APOLLO BEACH — The Florida Aquarium reached another major milestone in its mission to restore the coral reefs, thanks to crossbreeding and cryopreservation.
Scientists bred grooved brain corals collected near Fort Lauderdale and matured in the lab, with wild samples from more southern waters.
The result? A smattering of golden brown coral babies, living on small ceramic tiles at the aquarium’s Apollo Beach campus.
“Little miracles,” said Emily Williams, a biologist on the coral conservation team.
The successful reproduction effort created offspring with greater genetic diversity and disease resistance than those populating the Florida Atlantic coast, scientists say. That means they may be better equipped to withstand the threats ravaging the world’s third largest reef, including climate change and ocean acidification.
Stony tissue coral disease also entered Florida reefs in 2014, obliterating vast stretches of 20 coral species.
“The more genetic diversity the corals have, the better chance they eventually have to battle threats and changes,” senior biologist Rachel Serafin said.
In an ideal future, devastated ecosystems could be rebuilt with these stronger, lab-spawned samples. Red and orange corals that first felt water in a tank could repopulate the waters off Martin County south to the Florida Keys.
“Our end goal is to put ourselves out of a job,” Williams said. “To restore the corals to their former glory where they are happy and healthy and thriving without us.”
Researchers at the Florida Aquarium have been working toward that goal for years. They coaxed imperiled Atlantic Ocean coral into spawning in a laboratory in late 2019. Ridged cactus coral followed closely behind, in April 2020.
But this May marked the first time Florida preservationists used frozen, preserved sperm to breed samples collected miles apart, at different times.
The Florida Aquarium scavenged the Fort Lauderdale coast for healthy grooved brain corals to save from stony tissue coral disease in spring 2018 and 2019. As part of the Florida Coral Rescue Project, researchers rushed the animals out of vulnerable waters, and the rescued colonies spawned under human care.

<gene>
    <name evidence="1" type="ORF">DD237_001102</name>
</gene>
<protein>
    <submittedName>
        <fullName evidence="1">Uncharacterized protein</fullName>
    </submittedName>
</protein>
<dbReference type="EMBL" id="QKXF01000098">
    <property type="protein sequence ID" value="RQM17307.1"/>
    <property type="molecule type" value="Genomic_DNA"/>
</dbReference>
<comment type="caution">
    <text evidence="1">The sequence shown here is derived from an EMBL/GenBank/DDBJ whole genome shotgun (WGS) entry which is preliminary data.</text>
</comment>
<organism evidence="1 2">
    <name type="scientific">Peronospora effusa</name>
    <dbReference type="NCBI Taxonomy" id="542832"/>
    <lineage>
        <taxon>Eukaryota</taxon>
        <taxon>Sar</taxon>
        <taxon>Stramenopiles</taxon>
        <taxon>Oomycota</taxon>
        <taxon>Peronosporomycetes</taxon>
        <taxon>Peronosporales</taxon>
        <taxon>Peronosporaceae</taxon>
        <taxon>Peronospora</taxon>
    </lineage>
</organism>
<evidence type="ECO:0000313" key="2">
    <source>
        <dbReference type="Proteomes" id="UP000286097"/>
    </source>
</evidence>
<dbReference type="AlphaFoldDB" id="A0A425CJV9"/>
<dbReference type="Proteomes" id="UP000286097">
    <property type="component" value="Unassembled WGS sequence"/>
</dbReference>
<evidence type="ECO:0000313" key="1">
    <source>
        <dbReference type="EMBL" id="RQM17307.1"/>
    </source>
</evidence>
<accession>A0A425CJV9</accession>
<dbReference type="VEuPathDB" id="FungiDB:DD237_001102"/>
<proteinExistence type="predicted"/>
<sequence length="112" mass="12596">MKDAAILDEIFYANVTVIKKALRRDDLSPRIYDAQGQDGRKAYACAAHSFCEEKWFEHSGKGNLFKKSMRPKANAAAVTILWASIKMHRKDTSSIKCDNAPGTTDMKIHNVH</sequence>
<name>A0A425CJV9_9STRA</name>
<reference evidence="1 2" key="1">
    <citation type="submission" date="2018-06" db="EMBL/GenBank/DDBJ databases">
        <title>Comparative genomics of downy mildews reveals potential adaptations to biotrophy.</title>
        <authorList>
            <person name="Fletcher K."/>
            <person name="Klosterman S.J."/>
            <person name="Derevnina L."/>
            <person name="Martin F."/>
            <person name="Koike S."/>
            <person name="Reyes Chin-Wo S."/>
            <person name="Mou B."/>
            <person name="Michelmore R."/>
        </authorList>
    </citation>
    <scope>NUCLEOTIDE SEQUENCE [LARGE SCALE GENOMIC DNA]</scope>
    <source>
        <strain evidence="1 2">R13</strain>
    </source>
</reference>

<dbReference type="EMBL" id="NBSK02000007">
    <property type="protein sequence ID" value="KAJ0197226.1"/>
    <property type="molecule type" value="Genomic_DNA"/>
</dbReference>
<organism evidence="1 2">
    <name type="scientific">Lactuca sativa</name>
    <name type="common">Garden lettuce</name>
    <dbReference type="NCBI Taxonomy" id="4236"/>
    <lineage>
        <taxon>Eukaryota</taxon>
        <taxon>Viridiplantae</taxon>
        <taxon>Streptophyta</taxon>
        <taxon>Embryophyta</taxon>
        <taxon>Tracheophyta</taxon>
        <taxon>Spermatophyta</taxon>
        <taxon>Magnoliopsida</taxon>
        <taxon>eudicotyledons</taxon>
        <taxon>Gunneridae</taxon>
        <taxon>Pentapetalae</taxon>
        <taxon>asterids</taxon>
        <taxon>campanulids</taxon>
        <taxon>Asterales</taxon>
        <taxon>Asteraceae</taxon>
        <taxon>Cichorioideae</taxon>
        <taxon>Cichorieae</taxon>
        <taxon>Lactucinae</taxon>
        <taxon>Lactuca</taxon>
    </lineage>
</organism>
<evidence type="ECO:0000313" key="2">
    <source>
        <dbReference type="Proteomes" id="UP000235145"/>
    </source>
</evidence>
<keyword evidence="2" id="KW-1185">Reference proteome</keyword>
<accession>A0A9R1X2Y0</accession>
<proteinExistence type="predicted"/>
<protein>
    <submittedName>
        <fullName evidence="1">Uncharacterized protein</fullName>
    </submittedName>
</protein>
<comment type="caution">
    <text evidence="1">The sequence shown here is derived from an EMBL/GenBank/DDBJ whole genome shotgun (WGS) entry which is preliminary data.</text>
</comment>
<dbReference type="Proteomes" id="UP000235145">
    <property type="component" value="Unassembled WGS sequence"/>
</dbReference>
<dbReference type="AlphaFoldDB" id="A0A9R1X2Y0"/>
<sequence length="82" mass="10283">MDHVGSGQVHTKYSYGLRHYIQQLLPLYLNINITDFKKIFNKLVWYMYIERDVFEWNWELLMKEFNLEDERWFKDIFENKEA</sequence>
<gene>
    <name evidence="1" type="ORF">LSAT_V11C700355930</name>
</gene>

Williams stored milliliters of resulting sperm in liquid nitrogen and a substance that freezes the tissues, indefinitely.
On the other side of the Sunshine State last month, UM scientists initiated a similar process: collecting and cryopreserving sperm from wild brain corals off Key Largo.
Then the two institutions exchanged samples.
With two white metal containers of sperm in her car’s backseat, Williams left for Naples. “Like a soccer mom driving the kids,” Serafin said.
A UM researcher in South Florida drove toward her.
They handed off the specimens in a fast-food parking lot on May 7.
The defrosted sperm mingled with eggs, slowly but surely, at both facilities that evening. Researchers crafted ideal conditions for the samples by manipulating light and water levels.
Watching the coral reproduction process was like seeing “a living snow globe with little bundles, floating to the surface,” Williams said. “As those bundles break down, the water became cloudy and hazy with the sperm.”
Two days later, coral larvae from the mixtures began metamorphosing into baby corals in the Florida Aquarium lab. The same thing was happening in Miami. Both institutions had reared crossbred offspring.
It’s an impressive feat, almost impossible naturally, UM marine biology professor Andrew Baker said.
The two brain coral specimens used in the effort are otherwise unlikely to find one another, because of the distance between their oceanic homes. Only in the lab can the animals be brought together to reproduce.
“That’s a hopeful sign that even though there are all these horrible dangers for the corals, there are things that science can do,” Baker said.
Just one pair of brain corals can produce thousands of offspring each year. When bred in a controlled laboratory, survival can be as high as 50 percent, compared to less than 1 percent in the wild.
Now researchers turn to the lives ahead of the new crossbred baby corals.
The Florida Aquarium placed the babies on non-toxic tiles, in shallow tanks with circulating saltwater. The animals will be shadowed and sheltered to maturity, or until preservationists determine an alternate next step.
They hope the animals can one day be released into the Atlantic, to thrive and reproduce independently.
Reefs could be saved by these reproduction efforts, by strengthening the species. The recent findings in Florida have been shared with coral preservationists worldwide, who are eager to mend comparably vulnerable coral ecosystems in Australia, South America and beyond.
Losing corals is not an option for the oceans, Serafin said.
“Coral restoration is increasingly relying on sexual reproduction and selective breeding,” added Baker. “We can’t just wait for nature to correct the balance and repopulate the reefs. We have to act now. Extinction is forever.”